Dave Alred is considered as one of the most respected performance gurus in the world of sport, not just rugby. His continuous drive for excellence and a no limit mindset has subsequently became one of the key influences behind England’s rugby world cup win in 2003.

Arguably, Jonny Wilkinson was Dave Alred’s most recognised and successful students. Many will remember Jonny Wilkinson’s signature kicking style with the clasped-hands goal-kicking stance. This signature style became iconic and has been replicated by many up-and-coming kickers as well as other professionals. Who would have thought an indoor football centre in Middlesbrough was the birthplace of the iconic routines. Dave Alred used the indoor football centre in Middlesbrough as a way of controlling the uncontrollable variables such as the wind and ground conditions. This way the only thing that could impact the flight of the ball was the kick itself. These countless hours of practice allowed for Wilkinson to find the perfect feel for his centre of mass. This gave him the power and drive to confidently place the ball anywhere he felt.

This belief and drive to constantly seek more is certainly apparent when it came down to coaching Jonny Wilkinson. Dave Alred recalls his time coaching Wilkinson as a constant innovation; he went on to describe when he was one of the first to start kicking under the crossbar. The reason behind this was related to body mechanics, it meant that by kicking low, you had to adopt a style which would roll your quad so you’re going to be stronger than if you kick the ball with your instep.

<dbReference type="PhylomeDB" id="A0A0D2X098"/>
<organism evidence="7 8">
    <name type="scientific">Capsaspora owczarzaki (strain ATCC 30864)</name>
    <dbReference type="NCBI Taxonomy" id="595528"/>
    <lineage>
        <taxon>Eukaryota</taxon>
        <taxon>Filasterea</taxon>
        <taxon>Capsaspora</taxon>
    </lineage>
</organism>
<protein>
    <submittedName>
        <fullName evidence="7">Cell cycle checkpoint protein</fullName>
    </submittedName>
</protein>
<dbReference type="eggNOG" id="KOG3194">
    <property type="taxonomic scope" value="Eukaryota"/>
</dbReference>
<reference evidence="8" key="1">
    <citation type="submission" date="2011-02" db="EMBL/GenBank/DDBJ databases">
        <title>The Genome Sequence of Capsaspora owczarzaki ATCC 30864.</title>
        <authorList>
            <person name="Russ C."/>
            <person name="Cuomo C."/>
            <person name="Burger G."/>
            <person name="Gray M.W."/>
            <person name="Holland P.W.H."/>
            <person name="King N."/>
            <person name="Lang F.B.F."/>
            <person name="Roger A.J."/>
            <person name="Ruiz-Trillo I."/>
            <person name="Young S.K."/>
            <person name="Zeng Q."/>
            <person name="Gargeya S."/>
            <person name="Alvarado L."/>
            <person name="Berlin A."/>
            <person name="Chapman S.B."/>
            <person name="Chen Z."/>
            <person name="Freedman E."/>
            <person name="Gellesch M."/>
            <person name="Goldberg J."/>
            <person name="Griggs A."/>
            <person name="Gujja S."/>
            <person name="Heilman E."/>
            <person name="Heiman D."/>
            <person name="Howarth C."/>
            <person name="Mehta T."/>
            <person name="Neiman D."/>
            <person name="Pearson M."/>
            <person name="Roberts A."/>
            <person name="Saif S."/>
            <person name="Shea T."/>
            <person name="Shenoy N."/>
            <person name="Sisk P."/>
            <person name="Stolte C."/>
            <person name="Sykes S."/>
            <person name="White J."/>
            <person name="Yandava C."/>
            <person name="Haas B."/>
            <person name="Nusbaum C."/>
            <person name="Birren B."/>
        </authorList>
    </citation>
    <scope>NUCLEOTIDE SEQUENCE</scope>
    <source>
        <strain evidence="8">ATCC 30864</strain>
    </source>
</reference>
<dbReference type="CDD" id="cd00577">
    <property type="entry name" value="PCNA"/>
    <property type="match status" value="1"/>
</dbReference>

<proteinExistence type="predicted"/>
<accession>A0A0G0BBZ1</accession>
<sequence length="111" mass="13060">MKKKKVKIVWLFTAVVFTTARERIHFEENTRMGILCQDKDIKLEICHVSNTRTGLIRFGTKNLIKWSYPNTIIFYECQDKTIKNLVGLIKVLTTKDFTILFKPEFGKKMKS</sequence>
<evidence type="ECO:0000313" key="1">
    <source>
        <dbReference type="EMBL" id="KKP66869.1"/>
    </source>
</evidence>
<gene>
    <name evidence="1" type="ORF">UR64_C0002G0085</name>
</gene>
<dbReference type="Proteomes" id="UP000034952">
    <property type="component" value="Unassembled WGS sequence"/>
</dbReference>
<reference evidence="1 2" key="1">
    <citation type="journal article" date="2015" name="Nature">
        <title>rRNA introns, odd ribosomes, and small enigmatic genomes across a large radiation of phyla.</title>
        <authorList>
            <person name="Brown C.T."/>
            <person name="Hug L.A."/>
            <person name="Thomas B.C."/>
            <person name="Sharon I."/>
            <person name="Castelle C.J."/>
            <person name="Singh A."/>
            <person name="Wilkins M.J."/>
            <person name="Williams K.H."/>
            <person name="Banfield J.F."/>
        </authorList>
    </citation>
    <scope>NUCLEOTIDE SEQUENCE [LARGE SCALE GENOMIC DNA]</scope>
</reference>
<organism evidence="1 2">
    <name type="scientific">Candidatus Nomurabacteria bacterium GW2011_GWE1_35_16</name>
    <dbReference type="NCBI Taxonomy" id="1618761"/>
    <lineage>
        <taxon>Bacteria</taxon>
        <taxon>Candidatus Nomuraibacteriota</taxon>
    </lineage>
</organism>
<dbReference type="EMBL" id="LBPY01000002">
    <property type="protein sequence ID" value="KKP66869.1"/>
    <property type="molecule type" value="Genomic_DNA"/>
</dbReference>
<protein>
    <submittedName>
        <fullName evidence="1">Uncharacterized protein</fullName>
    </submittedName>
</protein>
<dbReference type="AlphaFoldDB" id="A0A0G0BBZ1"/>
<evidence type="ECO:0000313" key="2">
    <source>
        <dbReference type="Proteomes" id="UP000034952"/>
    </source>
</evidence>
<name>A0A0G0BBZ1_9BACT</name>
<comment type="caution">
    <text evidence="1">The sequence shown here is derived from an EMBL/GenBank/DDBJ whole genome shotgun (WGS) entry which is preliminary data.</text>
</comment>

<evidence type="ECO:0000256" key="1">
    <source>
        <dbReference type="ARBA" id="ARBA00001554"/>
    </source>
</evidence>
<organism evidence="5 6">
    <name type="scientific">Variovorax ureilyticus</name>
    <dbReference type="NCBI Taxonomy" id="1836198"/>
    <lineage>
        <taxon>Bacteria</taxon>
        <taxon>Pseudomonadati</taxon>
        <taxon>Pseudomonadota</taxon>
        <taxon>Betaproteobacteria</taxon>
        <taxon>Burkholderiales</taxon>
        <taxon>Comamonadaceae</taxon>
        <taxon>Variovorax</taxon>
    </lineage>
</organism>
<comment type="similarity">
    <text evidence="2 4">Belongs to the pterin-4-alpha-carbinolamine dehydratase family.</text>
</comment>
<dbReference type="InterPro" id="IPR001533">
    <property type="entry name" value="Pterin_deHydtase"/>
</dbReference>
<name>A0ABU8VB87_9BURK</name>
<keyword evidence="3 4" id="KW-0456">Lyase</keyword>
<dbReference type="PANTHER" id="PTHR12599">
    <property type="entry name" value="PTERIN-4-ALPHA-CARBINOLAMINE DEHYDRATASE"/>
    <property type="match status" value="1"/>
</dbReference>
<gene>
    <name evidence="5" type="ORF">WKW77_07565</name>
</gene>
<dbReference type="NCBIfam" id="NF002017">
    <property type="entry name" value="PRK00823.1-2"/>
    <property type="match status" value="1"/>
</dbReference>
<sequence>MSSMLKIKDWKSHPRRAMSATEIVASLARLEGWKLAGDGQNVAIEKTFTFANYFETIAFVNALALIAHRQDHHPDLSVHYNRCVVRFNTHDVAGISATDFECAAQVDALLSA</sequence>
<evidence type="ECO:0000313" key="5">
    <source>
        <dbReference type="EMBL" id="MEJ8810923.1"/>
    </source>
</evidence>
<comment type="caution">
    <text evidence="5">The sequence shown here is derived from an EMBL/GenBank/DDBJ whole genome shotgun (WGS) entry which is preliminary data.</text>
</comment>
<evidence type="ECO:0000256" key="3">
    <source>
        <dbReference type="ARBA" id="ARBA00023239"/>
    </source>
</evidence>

In the early years Dave Alred’s reputation spread quickly and his drive for innovation within the sport led to countless new ideas during the time he was with England under Sir Clive Woodward’s years as head coach from 1997 to 2004. One of the innovations during that time was the ‘the forward pass’ or as he likes to call the kick pass diagonally across the pitch. This move in the game would prevent everyone chasing the ball down in the hope of something happening, we actually decided on the forward pass, the end-over-end punt.

The innovations that Dave Alred has implemented in the sport circle around the mental and technical aspects of the game go hand-in hand, which is why many of the people working with him have come out of the one shot one opportunity scenario. Dave Alred discusses how important it is to have the mindset to produce the technical side. Posture is as important, especially for power and stability but if you don’t have the right posture, you’re never going to get the power. An interesting area that Dave Alred touched upon was the understanding of the brain and how it doesn’t work under deletions, but when people come under pressure, they try to avoid the mistake rather than totally focus on performing at their very best.

It was a meeting with John Grinder the founder of Neuro-Linguistic Programming (NLP) that helped shape Dave Alred’s can do philosophy on life and the narrative of the ‘Pressure Principle’. This led to the idea that anyone can do anything if they put their mind to it. The area that will make the biggest difference is attitude and application, not ability, that’s not the be-all and end-all that people think.


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